Clunkers gone, appliances next
Preparations begin for rebate program
BY LAURA RUANE
Federally funded rebates to coax us into buying resource-saving appliances are still a few months from rollout, but the $300 million program already is generating buzz at local businesses.
Details of the program, nicknamed "dollars for dishwashers," will largely be decided by the states. Florida’s Energy and Climate Commission is hammering out the rules, facing an Oct. 15 deadline to get its plan to the U.S. Department of Energy.
At least one company said it’s jump-starting the program with an additional discount of about $300 it believes will be comparable to the rebate for central air conditioning systems.
"I can cut my prices, and survive," said Kevin Cassidy, owner of Fort Myers-based Positive Air Conditioning LLC.
"The whole purpose of the new rebate program is to make us less dependent on foreign oil," Cassidy said. "It’s a win-win for business and consumers."
The $300 million plan, funded through the federal government’s economic stimulus, allocates $17.5 million for Florida.
It is shaping up differently than the cash for clunkers program to buy new cars. That program ran out of money and needed an extra cash infusion. For the appliance program, the federal government is delegating most of the legwork to states.
Participating states will decide such things as what kinds of appliances are eligible, what rebate amounts will be paid and how they will be processed.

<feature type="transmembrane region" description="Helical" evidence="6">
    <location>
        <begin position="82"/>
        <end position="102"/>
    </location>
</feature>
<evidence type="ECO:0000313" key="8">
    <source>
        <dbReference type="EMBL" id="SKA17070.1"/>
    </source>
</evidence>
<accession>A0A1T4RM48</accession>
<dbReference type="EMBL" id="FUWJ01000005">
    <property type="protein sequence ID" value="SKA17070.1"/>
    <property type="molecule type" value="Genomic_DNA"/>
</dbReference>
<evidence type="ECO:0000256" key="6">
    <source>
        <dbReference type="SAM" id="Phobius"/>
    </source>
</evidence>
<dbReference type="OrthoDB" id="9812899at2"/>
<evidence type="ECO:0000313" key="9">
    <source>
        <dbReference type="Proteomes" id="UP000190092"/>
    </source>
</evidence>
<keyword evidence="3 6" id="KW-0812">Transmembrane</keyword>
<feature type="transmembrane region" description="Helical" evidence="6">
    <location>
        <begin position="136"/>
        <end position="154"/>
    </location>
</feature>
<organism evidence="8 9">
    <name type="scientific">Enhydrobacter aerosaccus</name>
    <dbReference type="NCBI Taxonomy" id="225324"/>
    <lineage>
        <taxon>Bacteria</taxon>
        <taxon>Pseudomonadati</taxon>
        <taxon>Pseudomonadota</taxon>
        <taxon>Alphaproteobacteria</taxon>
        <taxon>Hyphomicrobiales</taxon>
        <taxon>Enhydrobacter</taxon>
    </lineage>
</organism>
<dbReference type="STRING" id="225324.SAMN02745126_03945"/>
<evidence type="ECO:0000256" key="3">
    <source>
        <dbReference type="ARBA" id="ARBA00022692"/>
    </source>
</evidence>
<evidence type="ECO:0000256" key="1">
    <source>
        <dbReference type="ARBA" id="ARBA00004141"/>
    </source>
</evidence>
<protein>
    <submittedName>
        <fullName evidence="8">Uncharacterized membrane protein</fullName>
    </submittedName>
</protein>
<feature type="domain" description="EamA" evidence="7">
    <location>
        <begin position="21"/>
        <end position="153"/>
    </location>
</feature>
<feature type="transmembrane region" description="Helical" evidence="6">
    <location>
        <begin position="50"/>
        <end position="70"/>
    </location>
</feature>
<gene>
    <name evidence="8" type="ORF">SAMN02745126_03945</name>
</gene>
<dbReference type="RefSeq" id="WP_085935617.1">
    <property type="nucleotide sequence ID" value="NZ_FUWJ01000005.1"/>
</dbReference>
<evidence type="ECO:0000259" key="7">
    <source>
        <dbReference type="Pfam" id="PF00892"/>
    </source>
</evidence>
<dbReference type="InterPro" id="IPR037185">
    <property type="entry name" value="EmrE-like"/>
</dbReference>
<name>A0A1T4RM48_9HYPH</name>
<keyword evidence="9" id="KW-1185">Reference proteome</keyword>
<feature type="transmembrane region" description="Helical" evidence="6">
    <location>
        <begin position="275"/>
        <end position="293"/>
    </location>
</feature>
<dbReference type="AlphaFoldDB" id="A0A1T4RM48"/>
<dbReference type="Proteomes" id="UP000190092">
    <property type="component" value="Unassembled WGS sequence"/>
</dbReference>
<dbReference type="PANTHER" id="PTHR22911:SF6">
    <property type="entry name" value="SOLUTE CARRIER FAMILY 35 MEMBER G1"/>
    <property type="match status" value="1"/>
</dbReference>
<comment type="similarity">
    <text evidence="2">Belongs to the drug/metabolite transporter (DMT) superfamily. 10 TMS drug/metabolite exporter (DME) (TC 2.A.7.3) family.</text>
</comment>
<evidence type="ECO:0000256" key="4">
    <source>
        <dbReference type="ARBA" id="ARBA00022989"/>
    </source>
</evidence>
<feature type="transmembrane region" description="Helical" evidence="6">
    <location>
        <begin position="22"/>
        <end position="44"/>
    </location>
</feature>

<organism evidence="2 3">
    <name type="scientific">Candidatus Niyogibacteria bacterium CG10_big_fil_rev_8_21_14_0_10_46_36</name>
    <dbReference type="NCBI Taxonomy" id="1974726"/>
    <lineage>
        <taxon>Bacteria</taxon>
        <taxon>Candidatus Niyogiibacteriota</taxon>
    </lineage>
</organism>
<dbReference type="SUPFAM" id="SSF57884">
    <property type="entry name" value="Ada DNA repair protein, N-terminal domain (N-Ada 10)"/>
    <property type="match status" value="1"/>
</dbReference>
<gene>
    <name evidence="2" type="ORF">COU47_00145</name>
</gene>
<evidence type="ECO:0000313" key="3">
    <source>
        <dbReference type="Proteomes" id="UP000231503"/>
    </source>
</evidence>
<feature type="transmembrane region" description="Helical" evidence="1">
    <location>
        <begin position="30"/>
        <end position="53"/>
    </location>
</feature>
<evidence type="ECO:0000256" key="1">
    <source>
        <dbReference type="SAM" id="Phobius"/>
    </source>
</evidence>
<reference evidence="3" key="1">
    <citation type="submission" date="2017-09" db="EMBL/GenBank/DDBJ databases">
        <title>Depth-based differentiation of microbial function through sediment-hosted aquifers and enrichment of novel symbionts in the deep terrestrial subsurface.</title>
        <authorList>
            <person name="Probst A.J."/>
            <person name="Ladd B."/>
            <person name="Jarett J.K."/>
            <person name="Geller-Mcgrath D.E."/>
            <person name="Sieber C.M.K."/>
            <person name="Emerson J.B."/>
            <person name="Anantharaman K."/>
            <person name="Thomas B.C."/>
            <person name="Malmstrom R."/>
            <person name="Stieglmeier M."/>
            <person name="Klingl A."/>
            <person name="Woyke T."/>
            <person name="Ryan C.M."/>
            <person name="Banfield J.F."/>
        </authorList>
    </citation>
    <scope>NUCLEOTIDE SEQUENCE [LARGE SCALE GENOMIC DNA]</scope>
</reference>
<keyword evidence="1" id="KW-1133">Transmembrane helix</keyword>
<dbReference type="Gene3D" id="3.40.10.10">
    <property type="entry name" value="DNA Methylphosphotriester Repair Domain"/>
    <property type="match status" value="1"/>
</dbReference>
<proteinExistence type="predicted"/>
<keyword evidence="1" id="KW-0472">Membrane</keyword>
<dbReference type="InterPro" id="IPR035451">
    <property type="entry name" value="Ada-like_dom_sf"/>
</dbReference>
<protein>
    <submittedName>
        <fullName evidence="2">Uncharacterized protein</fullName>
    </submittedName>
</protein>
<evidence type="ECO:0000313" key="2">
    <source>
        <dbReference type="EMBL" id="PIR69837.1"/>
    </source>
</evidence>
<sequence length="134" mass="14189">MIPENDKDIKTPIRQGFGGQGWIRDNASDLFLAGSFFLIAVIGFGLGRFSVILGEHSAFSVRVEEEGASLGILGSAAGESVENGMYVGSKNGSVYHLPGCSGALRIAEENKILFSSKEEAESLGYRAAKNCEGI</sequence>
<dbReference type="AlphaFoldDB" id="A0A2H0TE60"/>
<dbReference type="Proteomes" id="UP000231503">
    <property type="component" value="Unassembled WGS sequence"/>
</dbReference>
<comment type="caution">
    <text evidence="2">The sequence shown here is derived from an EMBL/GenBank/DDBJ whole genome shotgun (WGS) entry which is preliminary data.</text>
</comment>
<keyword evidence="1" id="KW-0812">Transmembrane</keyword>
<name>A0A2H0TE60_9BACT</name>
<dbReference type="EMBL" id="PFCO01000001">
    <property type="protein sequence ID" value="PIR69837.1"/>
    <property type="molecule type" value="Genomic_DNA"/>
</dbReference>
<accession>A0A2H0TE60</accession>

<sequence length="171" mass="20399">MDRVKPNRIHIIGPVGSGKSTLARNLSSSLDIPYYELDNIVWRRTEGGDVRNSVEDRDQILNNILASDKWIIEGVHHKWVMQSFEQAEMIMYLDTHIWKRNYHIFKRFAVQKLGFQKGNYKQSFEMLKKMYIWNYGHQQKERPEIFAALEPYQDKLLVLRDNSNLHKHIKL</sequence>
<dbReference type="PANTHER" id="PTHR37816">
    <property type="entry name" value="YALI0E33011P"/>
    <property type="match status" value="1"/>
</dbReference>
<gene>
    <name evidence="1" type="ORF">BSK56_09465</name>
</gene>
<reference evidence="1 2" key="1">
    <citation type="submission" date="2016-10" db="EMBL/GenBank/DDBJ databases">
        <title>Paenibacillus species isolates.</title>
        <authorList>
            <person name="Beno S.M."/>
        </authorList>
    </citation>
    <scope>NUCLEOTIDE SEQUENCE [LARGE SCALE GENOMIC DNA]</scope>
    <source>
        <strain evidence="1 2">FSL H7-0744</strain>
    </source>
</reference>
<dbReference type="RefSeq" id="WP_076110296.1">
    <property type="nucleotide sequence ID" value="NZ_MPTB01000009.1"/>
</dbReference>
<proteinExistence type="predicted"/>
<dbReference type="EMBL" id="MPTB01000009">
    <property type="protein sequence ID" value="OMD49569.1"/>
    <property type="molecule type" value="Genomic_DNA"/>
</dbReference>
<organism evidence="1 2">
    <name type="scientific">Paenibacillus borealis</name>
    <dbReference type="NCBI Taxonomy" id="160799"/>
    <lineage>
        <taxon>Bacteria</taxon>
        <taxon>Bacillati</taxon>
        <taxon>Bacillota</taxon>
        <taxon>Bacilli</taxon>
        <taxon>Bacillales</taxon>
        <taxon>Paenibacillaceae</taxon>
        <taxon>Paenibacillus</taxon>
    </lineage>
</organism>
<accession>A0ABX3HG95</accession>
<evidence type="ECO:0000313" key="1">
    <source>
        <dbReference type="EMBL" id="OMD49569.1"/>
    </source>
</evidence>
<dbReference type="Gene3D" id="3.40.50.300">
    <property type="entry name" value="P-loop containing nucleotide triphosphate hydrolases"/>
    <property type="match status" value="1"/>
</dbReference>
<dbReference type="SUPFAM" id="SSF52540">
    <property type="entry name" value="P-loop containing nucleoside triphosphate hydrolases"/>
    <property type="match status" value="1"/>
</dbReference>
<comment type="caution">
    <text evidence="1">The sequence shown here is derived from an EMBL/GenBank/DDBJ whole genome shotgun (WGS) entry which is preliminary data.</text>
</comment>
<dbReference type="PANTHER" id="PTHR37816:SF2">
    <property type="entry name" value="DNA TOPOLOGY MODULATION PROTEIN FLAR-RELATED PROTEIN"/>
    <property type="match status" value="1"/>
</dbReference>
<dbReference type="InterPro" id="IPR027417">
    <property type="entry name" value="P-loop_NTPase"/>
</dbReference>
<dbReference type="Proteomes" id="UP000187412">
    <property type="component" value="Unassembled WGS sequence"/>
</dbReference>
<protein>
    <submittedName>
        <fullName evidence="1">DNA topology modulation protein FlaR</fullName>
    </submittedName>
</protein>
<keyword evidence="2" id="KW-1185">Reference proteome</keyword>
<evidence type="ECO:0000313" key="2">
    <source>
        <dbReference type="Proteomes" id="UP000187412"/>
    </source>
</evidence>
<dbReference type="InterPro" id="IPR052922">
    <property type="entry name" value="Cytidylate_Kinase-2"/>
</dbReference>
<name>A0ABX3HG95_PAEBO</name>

The U.S. Department of Energy recommends states focus on such appliances as clothes washers, dishwashers, refrigerator/freezers, room air conditioners, water heaters, central air conditioners and heat pumps. Early discussions between state organizations and the Energy Department indicate most states will apply the program to a shorter list of two to five appliance categories.
One criterion appears certain: The products will be Energy Star-rated, residential appliances.
It’s unclear whether people who buy energy-thrifty appliances sooner than January will be eligible for the rebates. "We tell consumers to save their receipts," said Jeremy Susac, energy point man for Gov. Charlie Crist.
In Southwest Florida, many people ask about Energy Star-rated products "because electricity – and even water costs – are skyrocketing," said Mark Latham, sales manager for Good Deals Appliance Center in south Fort Myers.
However, "most people don’t replace a major product before it breaks down. (The new rebate program) might generate more business for us," Latham said.
Meanwhile, "we give discounts to customers as if they were builders," Latham said. That strategy "is working well. Our business is up over last year."
When the rebate program debuts, one of the first customers could be Taruas Pugh, 27, who wants to replace a used washer and dryer pair he purchased at auction after buying a home in Lehigh Acres.
"That’s very cool," Pugh said when a reporter described the early basics of the rebate program.
Pugh said the energy-efficient appliances he priced at The Home Depot and Lowe’s don’t fit his budget, especially after his work hours were cut because of the recession.
He’s inclined to wait to see whether the upcoming rebate program will work for him. Meanwhile, the dryer conked out. Said Pugh: "I’m thinking about putting up a clothesline."
2005: Congress authorizes the State Energy Efficient Appliance Program, but provides no money.
2009: Program is funded as part of the American Recovery and Reinvestment Act.
Aug. 15: Initial applications due from states.
Sept. 30: 10 percent of funds awarded to states.
Oct. 15: Program plans due from states.
Nov. 30: Balance of funds goes to states.
January: Rebates available to consumers.
Feb. 17, 2012: Program ends no later than this; funds could run out sooner.
SOURCES: U.S. Department of Energy; Florida Energy and Climate Commission